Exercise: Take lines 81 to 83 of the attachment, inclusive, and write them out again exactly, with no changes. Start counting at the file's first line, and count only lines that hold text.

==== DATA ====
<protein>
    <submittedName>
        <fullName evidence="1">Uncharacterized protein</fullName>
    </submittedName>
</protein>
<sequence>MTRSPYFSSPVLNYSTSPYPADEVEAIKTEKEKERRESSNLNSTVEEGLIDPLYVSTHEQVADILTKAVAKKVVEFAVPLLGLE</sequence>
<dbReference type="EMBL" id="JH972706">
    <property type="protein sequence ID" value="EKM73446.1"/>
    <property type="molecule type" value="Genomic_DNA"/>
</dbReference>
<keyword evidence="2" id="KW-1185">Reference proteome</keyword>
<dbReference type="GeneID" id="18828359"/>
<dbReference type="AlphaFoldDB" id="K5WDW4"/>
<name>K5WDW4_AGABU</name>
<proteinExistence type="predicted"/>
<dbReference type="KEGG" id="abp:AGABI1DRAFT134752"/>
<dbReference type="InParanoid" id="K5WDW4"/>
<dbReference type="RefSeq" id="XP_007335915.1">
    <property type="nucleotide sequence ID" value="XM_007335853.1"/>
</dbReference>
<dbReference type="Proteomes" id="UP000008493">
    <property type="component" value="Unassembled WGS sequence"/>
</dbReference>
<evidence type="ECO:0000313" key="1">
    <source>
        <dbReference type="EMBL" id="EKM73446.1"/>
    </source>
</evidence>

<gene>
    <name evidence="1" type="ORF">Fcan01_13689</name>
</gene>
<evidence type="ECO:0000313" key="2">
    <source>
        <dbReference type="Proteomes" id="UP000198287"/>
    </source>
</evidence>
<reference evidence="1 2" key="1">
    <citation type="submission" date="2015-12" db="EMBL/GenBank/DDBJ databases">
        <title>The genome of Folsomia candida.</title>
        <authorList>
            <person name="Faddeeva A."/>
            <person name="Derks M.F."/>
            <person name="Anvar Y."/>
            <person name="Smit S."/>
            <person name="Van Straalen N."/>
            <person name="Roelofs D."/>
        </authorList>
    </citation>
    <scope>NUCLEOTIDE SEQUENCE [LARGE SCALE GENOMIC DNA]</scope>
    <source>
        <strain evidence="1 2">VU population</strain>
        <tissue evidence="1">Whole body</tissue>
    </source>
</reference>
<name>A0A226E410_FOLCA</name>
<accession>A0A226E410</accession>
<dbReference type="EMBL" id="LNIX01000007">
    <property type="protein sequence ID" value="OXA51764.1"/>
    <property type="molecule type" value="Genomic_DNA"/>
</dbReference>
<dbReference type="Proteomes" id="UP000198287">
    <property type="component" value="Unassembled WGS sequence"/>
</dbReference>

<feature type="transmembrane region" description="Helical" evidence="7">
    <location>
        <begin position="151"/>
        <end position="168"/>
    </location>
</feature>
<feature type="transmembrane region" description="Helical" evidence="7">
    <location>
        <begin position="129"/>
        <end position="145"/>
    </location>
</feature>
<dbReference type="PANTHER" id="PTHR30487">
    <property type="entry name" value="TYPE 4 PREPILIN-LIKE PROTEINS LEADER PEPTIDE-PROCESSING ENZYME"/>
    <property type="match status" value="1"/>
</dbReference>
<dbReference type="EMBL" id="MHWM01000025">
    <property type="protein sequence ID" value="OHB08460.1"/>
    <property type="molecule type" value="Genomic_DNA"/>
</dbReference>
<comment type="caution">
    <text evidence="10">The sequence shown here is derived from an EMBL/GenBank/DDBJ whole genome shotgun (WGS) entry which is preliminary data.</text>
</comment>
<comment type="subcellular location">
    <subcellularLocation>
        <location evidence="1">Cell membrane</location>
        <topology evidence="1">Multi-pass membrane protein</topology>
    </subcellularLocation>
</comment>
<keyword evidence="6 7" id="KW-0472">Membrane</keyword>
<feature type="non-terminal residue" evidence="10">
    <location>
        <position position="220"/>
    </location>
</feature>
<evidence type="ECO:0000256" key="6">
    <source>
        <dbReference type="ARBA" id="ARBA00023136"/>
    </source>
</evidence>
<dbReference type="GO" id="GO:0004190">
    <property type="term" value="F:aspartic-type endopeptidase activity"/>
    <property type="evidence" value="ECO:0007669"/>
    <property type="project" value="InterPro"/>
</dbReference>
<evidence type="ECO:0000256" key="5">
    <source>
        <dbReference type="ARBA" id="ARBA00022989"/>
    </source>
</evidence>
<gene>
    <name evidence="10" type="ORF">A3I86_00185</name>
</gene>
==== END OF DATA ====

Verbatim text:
    <property type="protein sequence ID" value="OHB08460.1"/>
    <property type="molecule type" value="Genomic_DNA"/>
</dbReference>